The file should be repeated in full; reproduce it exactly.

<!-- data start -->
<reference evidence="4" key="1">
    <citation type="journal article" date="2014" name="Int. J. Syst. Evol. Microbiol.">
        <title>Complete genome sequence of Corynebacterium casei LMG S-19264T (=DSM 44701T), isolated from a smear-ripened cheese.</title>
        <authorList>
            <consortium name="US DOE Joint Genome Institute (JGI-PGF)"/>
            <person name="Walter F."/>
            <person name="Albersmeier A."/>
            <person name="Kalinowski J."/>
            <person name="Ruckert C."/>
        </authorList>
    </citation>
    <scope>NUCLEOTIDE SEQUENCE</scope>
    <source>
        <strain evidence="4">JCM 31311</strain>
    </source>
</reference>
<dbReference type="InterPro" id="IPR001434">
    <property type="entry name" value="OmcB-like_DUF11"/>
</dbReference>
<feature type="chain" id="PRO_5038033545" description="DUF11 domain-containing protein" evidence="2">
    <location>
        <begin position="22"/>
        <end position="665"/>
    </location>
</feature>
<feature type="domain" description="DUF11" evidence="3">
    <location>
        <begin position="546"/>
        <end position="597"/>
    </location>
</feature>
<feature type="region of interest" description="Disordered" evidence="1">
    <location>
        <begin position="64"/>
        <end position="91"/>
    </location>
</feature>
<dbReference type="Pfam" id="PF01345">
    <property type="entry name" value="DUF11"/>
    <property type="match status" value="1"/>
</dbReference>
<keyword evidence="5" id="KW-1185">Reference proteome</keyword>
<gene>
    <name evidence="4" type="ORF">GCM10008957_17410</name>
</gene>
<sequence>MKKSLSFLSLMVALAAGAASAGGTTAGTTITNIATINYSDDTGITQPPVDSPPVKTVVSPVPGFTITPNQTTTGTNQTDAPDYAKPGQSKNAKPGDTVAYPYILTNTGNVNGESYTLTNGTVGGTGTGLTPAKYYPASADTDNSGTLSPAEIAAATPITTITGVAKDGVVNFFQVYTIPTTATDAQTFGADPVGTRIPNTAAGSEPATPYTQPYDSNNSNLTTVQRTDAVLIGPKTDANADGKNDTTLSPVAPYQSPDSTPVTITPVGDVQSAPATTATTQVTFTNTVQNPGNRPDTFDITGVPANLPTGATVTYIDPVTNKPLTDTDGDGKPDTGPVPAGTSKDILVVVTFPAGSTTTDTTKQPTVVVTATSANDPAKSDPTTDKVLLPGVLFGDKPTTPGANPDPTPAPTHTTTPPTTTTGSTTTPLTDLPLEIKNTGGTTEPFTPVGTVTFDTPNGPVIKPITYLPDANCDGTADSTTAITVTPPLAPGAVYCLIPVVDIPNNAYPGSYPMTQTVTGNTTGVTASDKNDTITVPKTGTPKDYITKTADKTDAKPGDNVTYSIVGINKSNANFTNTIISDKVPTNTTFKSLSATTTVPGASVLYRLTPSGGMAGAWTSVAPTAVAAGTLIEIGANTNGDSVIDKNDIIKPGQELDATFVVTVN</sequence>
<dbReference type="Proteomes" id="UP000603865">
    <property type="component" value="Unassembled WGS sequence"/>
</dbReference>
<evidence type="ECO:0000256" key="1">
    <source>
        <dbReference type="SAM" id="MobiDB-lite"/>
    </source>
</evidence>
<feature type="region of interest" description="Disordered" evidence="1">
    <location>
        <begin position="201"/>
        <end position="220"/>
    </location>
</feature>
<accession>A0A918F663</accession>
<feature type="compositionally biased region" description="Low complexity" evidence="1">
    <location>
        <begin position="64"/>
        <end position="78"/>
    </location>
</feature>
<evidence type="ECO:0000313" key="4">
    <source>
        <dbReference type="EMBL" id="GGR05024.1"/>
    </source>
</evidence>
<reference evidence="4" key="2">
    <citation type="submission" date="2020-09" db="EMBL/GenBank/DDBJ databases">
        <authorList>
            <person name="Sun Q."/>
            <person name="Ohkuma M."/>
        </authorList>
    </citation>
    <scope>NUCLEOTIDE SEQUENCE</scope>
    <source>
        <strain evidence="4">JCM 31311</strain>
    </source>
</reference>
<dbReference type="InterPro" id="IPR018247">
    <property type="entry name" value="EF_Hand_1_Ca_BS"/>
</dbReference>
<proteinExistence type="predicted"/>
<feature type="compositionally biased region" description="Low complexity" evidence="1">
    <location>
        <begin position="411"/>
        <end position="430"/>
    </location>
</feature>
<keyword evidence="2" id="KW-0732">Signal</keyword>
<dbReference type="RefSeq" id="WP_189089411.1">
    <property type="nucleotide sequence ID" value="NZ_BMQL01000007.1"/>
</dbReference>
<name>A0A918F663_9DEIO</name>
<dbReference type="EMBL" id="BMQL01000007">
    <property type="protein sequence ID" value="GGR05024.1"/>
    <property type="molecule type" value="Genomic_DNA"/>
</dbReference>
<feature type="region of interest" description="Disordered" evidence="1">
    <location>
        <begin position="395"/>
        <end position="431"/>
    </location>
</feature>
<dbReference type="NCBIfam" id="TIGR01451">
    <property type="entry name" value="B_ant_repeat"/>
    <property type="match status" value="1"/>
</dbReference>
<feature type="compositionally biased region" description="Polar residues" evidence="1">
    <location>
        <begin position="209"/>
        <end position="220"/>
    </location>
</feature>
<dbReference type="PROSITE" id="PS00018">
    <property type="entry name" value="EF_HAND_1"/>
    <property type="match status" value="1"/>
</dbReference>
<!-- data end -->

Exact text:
<reference evidence="4" key="1">
    <citation type="journal article" date="2014" name="Int. J. Syst. Evol. Microbiol.">
        <title>Complete genome sequence of Corynebacterium casei LMG S-19264T (=DSM 44701T), isolated from a smear-ripened cheese.</title>
        <authorList>
            <consortium name="US DOE Joint Genome Institute (JGI-PGF)"/>
            <person name="Walter F."/>
            <person name="Albersmeier A."/>
            <person name="Kalinowski J."/>
            <person name="Ruckert C."/>
        </authorList>
    </citation>
    <scope>NUCLEOTIDE SEQUENCE</scope>
    <source>
        <strain evidence="4">JCM 31311</strain>
    </source>
</reference>
<dbReference type="InterPro" id="IPR001434">
    <property type="entry name" value="OmcB-like_DUF11"/>
</dbReference>
<feature type="chain" id="PRO_5038033545" description="DUF11 domain-containing protein" evidence="2">
    <location>
        <begin position="22"/>
        <end position="665"/>
    </location>
</feature>
<feature type="domain" description="DUF11" evidence="3">
    <location>
        <begin position="546"/>
        <end position="597"/>
    </location>
</feature>
<feature type="region of interest" description="Disordered" evidence="1">
    <location>
        <begin position="64"/>
        <end position="91"/>
    </location>
</feature>
<dbReference type="Pfam" id="PF01345">
    <property type="entry name" value="DUF11"/>
    <property type="match status" value="1"/>
</dbReference>
<keyword evidence="5" id="KW-1185">Reference proteome</keyword>
<gene>
    <name evidence="4" type="ORF">GCM10008957_17410</name>
</gene>
<sequence>MKKSLSFLSLMVALAAGAASAGGTTAGTTITNIATINYSDDTGITQPPVDSPPVKTVVSPVPGFTITPNQTTTGTNQTDAPDYAKPGQSKNAKPGDTVAYPYILTNTGNVNGESYTLTNGTVGGTGTGLTPAKYYPASADTDNSGTLSPAEIAAATPITTITGVAKDGVVNFFQVYTIPTTATDAQTFGADPVGTRIPNTAAGSEPATPYTQPYDSNNSNLTTVQRTDAVLIGPKTDANADGKNDTTLSPVAPYQSPDSTPVTITPVGDVQSAPATTATTQVTFTNTVQNPGNRPDTFDITGVPANLPTGATVTYIDPVTNKPLTDTDGDGKPDTGPVPAGTSKDILVVVTFPAGSTTTDTTKQPTVVVTATSANDPAKSDPTTDKVLLPGVLFGDKPTTPGANPDPTPAPTHTTTPPTTTTGSTTTPLTDLPLEIKNTGGTTEPFTPVGTVTFDTPNGPVIKPITYLPDANCDGTADSTTAITVTPPLAPGAVYCLIPVVDIPNNAYPGSYPMTQTVTGNTTGVTASDKNDTITVPKTGTPKDYITKTADKTDAKPGDNVTYSIVGINKSNANFTNTIISDKVPTNTTFKSLSATTTVPGASVLYRLTPSGGMAGAWTSVAPTAVAAGTLIEIGANTNGDSVIDKNDIIKPGQELDATFVVTVN</sequence>
<dbReference type="Proteomes" id="UP000603865">
    <property type="component" value="Unassembled WGS sequence"/>
</dbReference>
<evidence type="ECO:0000256" key="1">
    <source>
        <dbReference type="SAM" id="MobiDB-lite"/>
    </source>
</evidence>
<feature type="region of interest" description="Disordered" evidence="1">
    <location>
        <begin position="201"/>
        <end position="220"/>
    </location>
</feature>
<accession>A0A918F663</accession>
<feature type="compositionally biased region" description="Low complexity" evidence="1">
    <location>
        <begin position="64"/>
        <end position="78"/>
    </location>
</feature>
<evidence type="ECO:0000313" key="4">
    <source>
        <dbReference type="EMBL" id="GGR05024.1"/>
    </source>
</evidence>
<reference evidence="4" key="2">
    <citation type="submission" date="2020-09" db="EMBL/GenBank/DDBJ databases">
        <authorList>
            <person name="Sun Q."/>
            <person name="Ohkuma M."/>
        </authorList>
    </citation>
    <scope>NUCLEOTIDE SEQUENCE</scope>
    <source>
        <strain evidence="4">JCM 31311</strain>
    </source>
</reference>
<dbReference type="InterPro" id="IPR018247">
    <property type="entry name" value="EF_Hand_1_Ca_BS"/>
</dbReference>
<proteinExistence type="predicted"/>
<feature type="compositionally biased region" description="Low complexity" evidence="1">
    <location>
        <begin position="411"/>
        <end position="430"/>
    </location>
</feature>
<keyword evidence="2" id="KW-0732">Signal</keyword>
<dbReference type="RefSeq" id="WP_189089411.1">
    <property type="nucleotide sequence ID" value="NZ_BMQL01000007.1"/>
</dbReference>
<name>A0A918F663_9DEIO</name>
<dbReference type="EMBL" id="BMQL01000007">
    <property type="protein sequence ID" value="GGR05024.1"/>
    <property type="molecule type" value="Genomic_DNA"/>
</dbReference>
<feature type="region of interest" description="Disordered" evidence="1">
    <location>
        <begin position="395"/>
        <end position="431"/>
    </location>
</feature>
<dbReference type="NCBIfam" id="TIGR01451">
    <property type="entry name" value="B_ant_repeat"/>
    <property type="match status" value="1"/>
</dbReference>
<feature type="compositionally biased region" description="Polar residues" evidence="1">
    <location>
        <begin position="209"/>
        <end position="220"/>
    </location>
</feature>
<dbReference type="PROSITE" id="PS00018">
    <property type="entry name" value="EF_HAND_1"/>
    <property type="match status" value="1"/>
</dbReference>